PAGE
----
We would like to thank our sponsors, partners, case contributers and friends (look at the bottom of this page). It wouldn't have been possible without your great support during the whole weekend.
We would also like to thank all the participants for a wonderful hackathon! The participants did a great job and we are really impressed by the results. Thank you for coding for a better future, we hope to see you next year!
Lund University student? Check this out:
Are you a student at Lund University? Then VentureLab is there for you! They give free, unlimited and confidential idea and business development to all students at the university. Just send them an email to email@example.com and schedule a meeting! They also run Lund University's incubator, where you can get free office space for up to a year. It's in a creative environment at Ideon Agora, where a wide range of student-run startups from different educational backgrounds develop their ideas. They accept applications three times a year, and the next application deadline is 11th December. Read more about what our friends at VentureLab do at www.venturelab.lu.se.
Developers, designers and motivated people from Sweden to Denmark will gather for a full weekend Hackathon in Lund. The focus will be to leverage Open Source code to solve challenges society faces. OpenHack will bring ideation, design, and coding to deliver creative solutions for the good of humanity.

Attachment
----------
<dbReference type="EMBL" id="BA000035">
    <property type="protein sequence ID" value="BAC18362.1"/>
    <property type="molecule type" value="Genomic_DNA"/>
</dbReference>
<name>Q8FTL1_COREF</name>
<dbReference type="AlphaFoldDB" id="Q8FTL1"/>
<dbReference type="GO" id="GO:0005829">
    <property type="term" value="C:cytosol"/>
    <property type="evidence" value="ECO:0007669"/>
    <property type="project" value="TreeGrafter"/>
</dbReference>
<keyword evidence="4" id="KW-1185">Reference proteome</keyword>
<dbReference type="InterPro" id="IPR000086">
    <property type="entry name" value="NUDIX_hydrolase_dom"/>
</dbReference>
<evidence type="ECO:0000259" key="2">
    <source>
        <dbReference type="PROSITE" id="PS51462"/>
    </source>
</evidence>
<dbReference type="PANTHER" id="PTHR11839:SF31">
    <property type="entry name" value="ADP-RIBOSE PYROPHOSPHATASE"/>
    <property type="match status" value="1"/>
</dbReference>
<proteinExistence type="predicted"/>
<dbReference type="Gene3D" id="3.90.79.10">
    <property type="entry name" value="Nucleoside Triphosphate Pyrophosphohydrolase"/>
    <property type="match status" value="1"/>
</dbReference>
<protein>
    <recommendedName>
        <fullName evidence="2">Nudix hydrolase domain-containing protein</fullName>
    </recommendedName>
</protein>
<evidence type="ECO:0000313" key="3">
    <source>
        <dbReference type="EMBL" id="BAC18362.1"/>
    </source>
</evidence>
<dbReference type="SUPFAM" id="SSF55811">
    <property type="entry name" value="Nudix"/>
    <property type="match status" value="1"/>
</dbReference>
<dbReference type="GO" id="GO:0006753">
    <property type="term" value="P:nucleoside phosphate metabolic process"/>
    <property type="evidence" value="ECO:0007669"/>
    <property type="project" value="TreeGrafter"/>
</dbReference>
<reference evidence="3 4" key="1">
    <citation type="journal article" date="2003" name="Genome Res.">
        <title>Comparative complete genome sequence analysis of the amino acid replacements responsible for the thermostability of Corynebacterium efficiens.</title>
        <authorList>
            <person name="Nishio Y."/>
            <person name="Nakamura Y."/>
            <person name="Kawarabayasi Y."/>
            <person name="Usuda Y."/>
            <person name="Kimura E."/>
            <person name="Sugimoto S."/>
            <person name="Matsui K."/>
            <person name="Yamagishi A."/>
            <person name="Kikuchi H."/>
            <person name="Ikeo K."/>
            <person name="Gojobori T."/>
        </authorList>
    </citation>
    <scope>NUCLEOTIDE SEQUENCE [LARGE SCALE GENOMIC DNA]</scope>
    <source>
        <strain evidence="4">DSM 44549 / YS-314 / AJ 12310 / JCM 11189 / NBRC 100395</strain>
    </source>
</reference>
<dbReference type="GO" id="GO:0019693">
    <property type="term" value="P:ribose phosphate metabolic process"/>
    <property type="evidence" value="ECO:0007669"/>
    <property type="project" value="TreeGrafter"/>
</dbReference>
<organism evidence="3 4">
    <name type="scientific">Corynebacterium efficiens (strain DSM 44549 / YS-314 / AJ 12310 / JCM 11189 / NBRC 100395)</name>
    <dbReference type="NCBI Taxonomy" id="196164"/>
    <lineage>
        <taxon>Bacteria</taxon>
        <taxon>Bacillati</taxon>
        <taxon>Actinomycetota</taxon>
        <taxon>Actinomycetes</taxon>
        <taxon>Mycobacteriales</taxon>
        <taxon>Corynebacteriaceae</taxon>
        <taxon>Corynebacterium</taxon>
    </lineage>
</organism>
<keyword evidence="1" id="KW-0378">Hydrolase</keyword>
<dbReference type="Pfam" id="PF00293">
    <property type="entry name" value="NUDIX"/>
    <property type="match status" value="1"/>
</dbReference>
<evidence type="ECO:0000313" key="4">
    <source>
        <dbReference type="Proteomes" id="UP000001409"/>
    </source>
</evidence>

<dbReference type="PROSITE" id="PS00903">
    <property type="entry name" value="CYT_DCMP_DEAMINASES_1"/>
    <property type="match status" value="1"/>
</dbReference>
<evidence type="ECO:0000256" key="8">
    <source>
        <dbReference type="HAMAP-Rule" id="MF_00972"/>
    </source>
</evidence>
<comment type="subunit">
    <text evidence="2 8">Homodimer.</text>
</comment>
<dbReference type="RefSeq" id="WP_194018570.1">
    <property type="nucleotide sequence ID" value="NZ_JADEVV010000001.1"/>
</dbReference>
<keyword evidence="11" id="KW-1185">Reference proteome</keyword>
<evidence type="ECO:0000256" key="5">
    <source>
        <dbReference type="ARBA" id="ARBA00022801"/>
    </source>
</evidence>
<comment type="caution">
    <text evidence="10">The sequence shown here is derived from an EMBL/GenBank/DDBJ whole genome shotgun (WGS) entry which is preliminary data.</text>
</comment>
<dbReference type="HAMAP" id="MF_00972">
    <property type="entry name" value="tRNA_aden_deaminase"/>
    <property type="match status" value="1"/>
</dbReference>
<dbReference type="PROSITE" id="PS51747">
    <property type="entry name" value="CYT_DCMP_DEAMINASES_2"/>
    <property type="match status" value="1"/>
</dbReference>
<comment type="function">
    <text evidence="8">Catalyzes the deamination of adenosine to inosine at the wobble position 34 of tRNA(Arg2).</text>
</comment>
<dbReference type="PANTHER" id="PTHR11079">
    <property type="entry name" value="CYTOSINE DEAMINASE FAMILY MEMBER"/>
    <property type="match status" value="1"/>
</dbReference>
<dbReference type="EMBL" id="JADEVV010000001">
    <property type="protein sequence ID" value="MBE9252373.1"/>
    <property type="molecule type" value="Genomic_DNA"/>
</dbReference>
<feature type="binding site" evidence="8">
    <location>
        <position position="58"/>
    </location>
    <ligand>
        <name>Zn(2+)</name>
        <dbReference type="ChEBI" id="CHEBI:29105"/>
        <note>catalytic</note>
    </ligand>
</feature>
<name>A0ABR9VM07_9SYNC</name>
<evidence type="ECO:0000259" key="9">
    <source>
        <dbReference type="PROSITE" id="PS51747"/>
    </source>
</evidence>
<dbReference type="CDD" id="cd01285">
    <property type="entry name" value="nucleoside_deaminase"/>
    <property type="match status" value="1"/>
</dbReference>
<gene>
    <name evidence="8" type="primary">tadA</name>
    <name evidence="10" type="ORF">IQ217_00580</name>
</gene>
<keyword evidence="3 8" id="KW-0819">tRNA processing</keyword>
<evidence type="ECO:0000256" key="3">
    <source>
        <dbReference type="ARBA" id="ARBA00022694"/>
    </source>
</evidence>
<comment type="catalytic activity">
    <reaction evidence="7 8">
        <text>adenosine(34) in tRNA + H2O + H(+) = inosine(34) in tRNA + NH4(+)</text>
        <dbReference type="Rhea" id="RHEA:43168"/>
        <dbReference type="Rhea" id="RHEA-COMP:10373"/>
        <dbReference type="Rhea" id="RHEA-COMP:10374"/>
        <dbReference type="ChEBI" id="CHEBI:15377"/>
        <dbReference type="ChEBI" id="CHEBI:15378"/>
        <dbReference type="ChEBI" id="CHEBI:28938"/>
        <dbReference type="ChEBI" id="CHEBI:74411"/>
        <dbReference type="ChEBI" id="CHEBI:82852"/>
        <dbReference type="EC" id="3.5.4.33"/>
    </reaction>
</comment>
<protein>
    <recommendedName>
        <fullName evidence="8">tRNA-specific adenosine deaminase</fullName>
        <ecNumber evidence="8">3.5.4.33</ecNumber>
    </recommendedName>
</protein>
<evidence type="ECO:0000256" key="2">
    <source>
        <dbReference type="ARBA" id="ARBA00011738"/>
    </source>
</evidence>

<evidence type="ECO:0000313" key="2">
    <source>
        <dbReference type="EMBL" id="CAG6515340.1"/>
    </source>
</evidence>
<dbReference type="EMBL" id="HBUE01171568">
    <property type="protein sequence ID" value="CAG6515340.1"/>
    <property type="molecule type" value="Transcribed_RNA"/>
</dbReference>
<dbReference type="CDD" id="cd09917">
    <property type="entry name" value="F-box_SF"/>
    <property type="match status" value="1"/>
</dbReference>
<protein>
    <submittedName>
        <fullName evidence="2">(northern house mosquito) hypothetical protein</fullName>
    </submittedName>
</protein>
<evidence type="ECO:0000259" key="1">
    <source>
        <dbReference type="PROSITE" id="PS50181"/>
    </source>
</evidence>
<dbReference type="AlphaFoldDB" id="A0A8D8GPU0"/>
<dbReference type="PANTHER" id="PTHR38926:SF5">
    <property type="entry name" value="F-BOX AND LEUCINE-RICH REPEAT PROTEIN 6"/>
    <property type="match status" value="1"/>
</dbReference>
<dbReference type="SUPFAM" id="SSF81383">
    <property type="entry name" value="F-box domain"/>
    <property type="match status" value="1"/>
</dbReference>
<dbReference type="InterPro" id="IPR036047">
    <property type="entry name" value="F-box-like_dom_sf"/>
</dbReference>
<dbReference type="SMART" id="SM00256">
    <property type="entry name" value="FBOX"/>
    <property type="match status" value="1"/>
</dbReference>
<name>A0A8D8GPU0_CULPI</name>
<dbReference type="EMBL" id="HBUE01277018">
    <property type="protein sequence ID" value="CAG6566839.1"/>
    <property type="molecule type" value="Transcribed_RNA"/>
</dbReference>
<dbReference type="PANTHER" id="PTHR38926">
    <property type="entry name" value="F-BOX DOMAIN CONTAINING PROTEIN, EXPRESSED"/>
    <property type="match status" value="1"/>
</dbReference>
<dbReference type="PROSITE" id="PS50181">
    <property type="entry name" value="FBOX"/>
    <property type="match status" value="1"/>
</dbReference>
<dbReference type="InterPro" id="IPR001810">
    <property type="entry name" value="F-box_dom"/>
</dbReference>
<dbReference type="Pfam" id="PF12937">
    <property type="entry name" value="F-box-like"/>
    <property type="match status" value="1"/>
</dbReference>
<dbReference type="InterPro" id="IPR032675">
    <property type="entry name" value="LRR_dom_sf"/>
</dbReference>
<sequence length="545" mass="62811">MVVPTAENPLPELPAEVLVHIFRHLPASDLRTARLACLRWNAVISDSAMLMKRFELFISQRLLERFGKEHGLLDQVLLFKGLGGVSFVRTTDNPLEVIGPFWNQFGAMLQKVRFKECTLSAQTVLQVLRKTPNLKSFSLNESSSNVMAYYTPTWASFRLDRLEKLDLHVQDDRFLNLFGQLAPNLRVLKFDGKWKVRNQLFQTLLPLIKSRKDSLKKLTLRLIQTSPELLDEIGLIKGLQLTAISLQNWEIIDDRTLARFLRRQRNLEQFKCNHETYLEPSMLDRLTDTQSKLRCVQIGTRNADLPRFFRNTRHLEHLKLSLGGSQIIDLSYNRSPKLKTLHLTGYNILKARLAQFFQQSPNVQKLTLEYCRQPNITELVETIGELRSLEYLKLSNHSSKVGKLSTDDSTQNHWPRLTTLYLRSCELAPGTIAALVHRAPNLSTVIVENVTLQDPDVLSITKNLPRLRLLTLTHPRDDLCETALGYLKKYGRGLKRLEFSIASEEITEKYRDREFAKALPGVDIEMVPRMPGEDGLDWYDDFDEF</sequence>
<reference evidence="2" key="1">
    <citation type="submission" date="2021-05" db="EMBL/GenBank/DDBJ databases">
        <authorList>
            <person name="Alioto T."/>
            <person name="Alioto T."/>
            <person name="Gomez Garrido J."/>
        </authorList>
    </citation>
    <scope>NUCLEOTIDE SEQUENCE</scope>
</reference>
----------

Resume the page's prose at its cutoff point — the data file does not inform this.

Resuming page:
There are many challenges in the world that put the good of humanity to the test. We encourage all ideas that could help to address these, both on a local and global scale. Last year SIDA requested help with ensuring its financial aid had reached its intended destination and with what effect. Doctors Without Borders requested ideas on how to reduce unnecessary destruction of medicine in the supply chain from its origin to the final destination. Ushahidi requested help on how their crowd platform could be improved in regards to gather, map, and analyze information after a disaster. Open Source and creative thinking brought useful solutions!
OpenHack is a non profit-event created by students with backing from Engineers Without Borders.
If you want to help us and volunteer during the hackathon, please contact firstname.lastname@example.org.
Check out last years challenges and keep yourself updated at blog.openhack.io